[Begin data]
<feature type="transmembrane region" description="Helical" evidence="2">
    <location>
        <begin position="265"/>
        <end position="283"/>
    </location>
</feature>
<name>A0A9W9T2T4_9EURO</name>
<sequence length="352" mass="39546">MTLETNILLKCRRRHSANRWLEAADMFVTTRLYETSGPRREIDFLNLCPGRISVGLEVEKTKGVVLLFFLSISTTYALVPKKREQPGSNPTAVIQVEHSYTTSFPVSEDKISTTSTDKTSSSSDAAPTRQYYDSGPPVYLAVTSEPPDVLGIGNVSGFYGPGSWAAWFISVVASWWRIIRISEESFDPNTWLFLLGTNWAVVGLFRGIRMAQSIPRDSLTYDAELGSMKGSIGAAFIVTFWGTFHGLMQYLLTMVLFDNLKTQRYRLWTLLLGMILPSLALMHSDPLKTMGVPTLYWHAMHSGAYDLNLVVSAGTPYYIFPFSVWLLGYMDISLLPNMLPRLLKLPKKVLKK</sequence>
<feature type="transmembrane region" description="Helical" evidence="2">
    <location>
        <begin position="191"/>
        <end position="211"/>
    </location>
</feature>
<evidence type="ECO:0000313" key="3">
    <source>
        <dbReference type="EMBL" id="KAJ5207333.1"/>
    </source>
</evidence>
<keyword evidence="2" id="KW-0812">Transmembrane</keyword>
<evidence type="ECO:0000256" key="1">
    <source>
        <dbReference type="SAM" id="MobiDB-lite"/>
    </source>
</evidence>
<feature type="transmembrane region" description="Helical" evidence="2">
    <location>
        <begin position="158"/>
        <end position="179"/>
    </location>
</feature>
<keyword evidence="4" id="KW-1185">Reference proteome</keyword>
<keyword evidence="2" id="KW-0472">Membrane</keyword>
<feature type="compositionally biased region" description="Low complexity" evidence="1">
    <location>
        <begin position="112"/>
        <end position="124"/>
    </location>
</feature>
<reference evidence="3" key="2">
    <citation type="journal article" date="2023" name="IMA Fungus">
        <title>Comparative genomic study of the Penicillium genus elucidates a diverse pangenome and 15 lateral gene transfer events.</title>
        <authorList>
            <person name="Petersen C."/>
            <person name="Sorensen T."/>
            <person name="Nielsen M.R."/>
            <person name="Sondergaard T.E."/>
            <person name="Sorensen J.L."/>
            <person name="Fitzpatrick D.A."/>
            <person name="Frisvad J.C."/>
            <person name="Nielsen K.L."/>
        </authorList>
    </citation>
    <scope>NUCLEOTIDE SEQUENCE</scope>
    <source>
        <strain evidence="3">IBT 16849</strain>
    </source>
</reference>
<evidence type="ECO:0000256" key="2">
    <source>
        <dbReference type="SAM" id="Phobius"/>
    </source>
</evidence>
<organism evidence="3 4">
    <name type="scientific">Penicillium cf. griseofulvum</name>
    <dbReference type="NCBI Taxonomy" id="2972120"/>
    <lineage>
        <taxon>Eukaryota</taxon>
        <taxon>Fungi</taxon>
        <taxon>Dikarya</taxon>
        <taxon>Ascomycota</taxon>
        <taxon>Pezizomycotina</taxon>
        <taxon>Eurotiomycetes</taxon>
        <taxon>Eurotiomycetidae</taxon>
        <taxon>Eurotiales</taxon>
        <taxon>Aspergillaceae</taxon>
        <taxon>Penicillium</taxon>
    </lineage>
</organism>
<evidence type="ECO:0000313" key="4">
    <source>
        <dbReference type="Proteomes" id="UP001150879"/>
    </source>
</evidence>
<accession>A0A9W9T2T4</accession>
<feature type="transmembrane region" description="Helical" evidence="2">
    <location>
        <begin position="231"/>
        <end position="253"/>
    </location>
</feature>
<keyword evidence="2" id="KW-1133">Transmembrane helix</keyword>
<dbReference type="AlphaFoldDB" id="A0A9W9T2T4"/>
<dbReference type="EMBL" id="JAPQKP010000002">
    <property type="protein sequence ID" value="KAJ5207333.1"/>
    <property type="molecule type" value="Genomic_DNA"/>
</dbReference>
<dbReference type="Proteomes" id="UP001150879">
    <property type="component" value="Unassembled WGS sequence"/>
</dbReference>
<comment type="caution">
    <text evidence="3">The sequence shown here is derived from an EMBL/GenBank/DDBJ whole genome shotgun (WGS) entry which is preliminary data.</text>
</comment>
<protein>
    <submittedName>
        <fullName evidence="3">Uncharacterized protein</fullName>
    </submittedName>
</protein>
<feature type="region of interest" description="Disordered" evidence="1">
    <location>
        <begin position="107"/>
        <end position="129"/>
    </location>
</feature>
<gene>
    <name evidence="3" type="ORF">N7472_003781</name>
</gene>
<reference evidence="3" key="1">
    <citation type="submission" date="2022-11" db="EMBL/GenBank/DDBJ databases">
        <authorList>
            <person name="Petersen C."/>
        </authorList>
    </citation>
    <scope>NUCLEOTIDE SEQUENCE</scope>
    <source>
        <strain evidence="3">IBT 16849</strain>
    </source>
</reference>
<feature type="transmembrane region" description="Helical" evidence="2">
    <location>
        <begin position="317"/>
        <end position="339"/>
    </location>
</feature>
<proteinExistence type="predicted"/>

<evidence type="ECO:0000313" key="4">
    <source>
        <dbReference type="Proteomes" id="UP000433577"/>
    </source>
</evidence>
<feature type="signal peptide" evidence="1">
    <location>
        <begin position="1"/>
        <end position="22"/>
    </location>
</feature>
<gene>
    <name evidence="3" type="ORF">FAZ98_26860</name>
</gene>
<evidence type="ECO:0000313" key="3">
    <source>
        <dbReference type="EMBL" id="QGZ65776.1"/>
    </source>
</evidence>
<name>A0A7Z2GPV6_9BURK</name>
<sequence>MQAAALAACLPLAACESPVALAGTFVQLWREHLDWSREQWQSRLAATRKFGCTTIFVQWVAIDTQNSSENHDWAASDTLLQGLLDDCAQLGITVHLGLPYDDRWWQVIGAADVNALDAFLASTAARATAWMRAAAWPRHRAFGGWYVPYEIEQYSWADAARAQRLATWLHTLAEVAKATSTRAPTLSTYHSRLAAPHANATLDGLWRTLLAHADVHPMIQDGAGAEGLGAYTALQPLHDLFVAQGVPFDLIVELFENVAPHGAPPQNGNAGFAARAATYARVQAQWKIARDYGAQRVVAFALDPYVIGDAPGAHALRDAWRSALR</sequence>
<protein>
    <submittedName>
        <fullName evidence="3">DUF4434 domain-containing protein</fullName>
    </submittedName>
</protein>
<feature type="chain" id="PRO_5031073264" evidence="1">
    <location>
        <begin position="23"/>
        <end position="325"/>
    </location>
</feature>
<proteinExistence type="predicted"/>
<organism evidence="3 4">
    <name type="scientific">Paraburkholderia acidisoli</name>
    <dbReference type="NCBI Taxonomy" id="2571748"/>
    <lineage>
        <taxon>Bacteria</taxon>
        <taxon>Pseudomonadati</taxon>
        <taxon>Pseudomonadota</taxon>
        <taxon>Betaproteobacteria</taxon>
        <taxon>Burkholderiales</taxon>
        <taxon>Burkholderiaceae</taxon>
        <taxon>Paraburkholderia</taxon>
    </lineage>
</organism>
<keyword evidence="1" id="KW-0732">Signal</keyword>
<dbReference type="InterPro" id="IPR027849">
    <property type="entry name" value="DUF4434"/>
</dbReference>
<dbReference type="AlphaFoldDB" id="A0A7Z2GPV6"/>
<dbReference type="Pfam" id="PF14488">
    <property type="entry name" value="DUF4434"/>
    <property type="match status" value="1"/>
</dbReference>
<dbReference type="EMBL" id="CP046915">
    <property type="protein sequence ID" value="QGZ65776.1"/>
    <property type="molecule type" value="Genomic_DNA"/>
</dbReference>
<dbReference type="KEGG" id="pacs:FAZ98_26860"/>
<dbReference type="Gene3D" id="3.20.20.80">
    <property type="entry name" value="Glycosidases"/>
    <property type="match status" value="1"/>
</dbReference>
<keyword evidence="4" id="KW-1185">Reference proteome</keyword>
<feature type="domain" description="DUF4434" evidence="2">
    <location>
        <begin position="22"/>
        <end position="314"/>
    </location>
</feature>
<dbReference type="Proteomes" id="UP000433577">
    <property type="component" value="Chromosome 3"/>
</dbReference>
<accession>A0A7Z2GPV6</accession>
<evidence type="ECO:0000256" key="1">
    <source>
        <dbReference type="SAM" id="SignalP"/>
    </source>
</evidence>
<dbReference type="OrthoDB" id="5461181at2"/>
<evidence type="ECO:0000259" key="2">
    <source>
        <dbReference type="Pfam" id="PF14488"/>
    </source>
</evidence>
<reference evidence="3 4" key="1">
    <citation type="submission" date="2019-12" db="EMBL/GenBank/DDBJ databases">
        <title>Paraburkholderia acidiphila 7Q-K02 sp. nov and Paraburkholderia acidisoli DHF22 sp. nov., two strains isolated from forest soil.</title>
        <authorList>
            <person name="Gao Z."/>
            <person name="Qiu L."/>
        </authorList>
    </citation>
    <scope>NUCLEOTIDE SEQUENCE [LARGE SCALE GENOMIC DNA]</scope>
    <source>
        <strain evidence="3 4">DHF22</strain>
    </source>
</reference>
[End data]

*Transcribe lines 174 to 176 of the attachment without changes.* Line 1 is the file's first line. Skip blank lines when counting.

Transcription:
        <taxon>Pseudomonadati</taxon>
        <taxon>Pseudomonadota</taxon>
        <taxon>Betaproteobacteria</taxon>